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  The Trade Deficit in Goods and Services Came in at $40.1 Billion in August
Posted Under: Data Watch • Trade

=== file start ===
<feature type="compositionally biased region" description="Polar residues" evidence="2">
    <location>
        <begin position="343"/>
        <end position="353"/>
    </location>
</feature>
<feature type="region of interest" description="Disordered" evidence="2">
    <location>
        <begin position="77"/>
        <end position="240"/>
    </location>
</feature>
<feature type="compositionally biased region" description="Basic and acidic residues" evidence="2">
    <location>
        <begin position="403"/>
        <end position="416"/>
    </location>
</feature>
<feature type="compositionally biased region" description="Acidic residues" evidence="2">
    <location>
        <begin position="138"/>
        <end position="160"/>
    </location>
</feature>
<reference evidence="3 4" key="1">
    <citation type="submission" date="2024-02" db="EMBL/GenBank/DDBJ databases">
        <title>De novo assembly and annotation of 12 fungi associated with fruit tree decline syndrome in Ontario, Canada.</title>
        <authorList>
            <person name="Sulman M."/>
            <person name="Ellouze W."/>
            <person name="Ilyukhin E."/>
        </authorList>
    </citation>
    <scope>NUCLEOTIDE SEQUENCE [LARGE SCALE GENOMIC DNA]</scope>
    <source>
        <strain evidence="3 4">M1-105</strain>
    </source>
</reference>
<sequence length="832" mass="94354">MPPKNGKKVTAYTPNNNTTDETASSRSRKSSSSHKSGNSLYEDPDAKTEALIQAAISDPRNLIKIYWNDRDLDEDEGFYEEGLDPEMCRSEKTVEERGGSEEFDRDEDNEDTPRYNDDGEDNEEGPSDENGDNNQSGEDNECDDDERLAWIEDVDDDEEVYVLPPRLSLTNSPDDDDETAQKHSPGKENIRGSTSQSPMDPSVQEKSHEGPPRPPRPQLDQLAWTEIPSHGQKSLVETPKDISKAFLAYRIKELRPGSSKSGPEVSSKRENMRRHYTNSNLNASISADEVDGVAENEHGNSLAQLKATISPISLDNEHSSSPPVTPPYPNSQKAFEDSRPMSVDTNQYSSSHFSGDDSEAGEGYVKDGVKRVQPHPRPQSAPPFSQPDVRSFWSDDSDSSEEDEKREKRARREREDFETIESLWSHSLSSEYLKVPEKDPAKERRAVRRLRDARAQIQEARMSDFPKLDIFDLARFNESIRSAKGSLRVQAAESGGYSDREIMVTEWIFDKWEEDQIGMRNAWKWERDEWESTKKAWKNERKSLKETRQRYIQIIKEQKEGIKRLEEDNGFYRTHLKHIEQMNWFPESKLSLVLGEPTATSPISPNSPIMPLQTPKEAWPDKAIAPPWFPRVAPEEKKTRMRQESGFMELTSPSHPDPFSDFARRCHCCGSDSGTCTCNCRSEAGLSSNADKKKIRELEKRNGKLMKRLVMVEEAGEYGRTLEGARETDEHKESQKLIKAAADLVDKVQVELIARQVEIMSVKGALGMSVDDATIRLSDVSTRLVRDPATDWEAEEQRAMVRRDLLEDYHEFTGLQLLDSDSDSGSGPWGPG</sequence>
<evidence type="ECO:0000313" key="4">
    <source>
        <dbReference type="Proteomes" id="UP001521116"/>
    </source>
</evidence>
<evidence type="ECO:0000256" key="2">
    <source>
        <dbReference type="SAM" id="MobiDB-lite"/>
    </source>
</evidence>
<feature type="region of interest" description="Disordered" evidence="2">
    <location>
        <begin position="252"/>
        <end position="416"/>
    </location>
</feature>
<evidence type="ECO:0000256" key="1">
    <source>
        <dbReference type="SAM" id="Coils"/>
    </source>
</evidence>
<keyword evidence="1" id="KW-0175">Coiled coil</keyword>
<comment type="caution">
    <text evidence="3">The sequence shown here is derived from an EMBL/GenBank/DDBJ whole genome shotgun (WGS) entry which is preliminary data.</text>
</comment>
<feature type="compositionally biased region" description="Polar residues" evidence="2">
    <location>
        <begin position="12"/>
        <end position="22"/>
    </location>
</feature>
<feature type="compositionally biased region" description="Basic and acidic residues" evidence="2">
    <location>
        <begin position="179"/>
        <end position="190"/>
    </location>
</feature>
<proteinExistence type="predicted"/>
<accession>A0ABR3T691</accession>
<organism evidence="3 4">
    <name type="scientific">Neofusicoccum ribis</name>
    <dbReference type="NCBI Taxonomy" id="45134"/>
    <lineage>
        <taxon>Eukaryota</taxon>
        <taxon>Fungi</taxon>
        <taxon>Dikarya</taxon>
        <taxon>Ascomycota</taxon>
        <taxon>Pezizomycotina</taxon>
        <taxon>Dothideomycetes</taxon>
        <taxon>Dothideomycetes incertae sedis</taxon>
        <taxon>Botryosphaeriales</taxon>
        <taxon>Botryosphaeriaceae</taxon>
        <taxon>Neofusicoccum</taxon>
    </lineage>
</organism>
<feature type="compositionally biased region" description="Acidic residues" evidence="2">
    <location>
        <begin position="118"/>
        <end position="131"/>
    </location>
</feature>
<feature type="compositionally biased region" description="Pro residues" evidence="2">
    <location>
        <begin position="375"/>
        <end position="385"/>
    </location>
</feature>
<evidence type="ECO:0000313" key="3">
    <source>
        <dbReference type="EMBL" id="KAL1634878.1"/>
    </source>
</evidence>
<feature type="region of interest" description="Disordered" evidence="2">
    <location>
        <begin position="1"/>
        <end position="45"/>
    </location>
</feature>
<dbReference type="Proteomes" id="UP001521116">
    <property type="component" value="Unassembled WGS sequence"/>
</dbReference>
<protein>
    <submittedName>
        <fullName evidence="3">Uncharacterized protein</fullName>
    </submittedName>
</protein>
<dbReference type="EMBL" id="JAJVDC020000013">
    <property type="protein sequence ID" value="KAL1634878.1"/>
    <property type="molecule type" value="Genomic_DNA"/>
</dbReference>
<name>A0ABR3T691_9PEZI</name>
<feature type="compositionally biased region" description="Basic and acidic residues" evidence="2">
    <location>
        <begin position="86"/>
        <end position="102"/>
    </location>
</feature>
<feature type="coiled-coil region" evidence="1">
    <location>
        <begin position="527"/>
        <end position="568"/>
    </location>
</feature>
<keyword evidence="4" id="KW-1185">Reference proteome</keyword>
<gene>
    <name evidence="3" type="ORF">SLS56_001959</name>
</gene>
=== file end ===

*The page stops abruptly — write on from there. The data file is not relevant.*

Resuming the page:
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Implications: Exports increased faster than imports in August, with the US trade deficit shrinking slightly to $40.1 billion. As a result, it now looks like net exports will add about a full percentage point to real GDP growth in the third quarter, consistent with our forecast that real GDP grew at about a 3% annual rate in Q3. The best news from today's report was that the total volume of trade – imports plus exports – hit a new all-time record high, underscoring continued improvement in the US economy. Over the next few years, higher energy production in the US due to hydraulic fracturing and horizontal drilling along with seismic imaging will continue to transform our trade relationship with the rest of the world. Nine years ago, back in August 2005, the US imported 11 times as much petroleum product as it exported. Since then, petroleum product exports are up 602% while imports are up only 23%. So now, petroleum product imports are only 1.9 times exports. Finally, policymakers are helping this trend, with the Commerce Department giving two companies permission to ship a type of ultralight oil known as condensate to foreign buyers. Given the huge glut of oil in the Permian Basin in Texas, we expect more moves to allow exports over the next couple of years, and for oil prices to keep trending lower. As a result of both the pre-existing trends and new policy direction, we expect the US to move to a petroleum trade balance and perhaps even surpluses in the next few years. In other recent news, automakers sold cars and light trucks at a 16.4 million annual rate in September, down 6.3% from August, but still up 6.6% from a year ago. Plugging this into our models suggests "real" (inflation-adjusted) consumer spending grew at a 2% annual rate in Q3.

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